Now the plugin is up and running.
To edit the title tag for a page or post, navigate to that content and open the editor.
Scroll down to the bottom of your post or page, and you’ll see the Yoast box, where you can edit the title tag and meta description.
It’ll also give you a nice preview of both your title and meta description:
If your title tag (or meta description) turns out to display differently on the actual SERPs, you can always go back and edit it in this section.
Case 3: You Don’t Have a Custom Site or a WordPress Site
I know not all of you fall under these categories.
You might use a completely different kind of CMS, or your web host might have a different setup.
In those cases, I recommend contacting your CMS company or web host to find out how to access your HTML to edit your page title tags.
This is really a case-by-case scenario, so it will probably look different for a lot of you. However, you should be able to get an answer with a quick email to your web host’s support email.
So far, you’re two-thirds of the way done! Now you just need to make sure your title tag is the most SEO-friendly it can be.
Step 3: How to Optimize Your Title Tag for SEO
We’ve talked a little bit about this already, but there are a few more steps you can take to make sure your title tag is optimized.
This is the step that most people miss entirely!
They think, “Yay. I’m done with my title tag!” But they forget that one of the primary methods of marketing and promotion is through social sharing!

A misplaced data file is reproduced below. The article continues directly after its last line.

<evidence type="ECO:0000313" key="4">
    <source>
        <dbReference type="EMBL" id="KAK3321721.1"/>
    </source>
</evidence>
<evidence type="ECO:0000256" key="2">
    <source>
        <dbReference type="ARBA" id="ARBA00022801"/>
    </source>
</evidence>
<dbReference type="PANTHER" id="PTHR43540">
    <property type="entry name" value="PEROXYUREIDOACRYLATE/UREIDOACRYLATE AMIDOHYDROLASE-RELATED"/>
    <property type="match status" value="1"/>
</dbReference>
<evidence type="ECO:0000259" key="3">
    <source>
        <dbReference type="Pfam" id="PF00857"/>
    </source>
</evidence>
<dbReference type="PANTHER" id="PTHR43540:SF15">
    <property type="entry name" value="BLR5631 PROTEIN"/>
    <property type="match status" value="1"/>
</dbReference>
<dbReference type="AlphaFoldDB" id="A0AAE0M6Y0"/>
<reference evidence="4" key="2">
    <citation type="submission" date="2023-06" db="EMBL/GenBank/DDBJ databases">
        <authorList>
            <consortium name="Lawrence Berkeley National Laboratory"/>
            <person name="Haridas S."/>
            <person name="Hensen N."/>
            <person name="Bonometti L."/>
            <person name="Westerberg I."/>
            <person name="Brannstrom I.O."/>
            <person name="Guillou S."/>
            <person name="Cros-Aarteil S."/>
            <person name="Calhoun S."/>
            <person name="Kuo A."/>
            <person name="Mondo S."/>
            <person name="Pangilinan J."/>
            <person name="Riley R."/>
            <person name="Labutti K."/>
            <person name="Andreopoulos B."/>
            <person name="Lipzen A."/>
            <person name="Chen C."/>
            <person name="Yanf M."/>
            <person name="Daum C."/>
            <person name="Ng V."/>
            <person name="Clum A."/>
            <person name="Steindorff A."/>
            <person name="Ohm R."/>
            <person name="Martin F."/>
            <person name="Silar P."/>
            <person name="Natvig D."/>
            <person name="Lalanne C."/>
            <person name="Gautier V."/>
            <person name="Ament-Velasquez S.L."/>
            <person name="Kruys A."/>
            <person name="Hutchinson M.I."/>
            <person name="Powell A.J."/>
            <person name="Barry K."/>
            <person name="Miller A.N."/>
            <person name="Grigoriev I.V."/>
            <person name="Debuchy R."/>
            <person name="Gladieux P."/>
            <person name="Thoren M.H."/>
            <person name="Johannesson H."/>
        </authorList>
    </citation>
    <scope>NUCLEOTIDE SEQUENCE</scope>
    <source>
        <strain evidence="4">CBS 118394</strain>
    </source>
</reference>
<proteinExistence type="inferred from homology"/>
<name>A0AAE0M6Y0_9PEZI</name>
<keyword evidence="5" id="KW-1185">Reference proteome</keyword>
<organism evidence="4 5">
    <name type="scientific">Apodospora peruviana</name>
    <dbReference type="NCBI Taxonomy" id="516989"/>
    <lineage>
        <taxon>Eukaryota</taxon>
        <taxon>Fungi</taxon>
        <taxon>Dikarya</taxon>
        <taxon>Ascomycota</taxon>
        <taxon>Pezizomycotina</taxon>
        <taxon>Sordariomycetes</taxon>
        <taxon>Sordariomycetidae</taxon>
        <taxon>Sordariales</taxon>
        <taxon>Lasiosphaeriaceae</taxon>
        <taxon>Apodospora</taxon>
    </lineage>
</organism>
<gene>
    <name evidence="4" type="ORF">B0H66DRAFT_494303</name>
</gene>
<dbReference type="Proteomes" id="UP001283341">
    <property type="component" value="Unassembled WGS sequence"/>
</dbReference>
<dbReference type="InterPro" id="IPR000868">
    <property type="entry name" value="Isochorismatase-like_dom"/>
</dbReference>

Here are my best tips for optimizing your title tags for social.
Use Your Brand Wisely
The title tag can be a great place to include your brand, but if you overdo it, you could face some consequences.
Google suggests using your homepage title tag to include the most branding. Their example: “ExampleSocialSite, a place for people to meet and mingle.”
For most of your pages, adding your brand to the end of the title tag will suffice (if there’s room, that is).
Here’s how I do that:
Prevent Search Engines from Rewriting Your Title Tags
You read that right: Sometimes Google will rewrite your title tags.
It’s crazy, I know! But why the heck would this happen?
According to Silkstream, “Google will automatically change how your title is displayed in the SERPs if their algorithm is under the impression that the page title doesn’t accurately represent the content on that page.”
So if your title tags don’t look good to Google, they’ll consider other factors, including:
- On-page text
- Anchor text
- Structured data markup
Take a look at this title tag: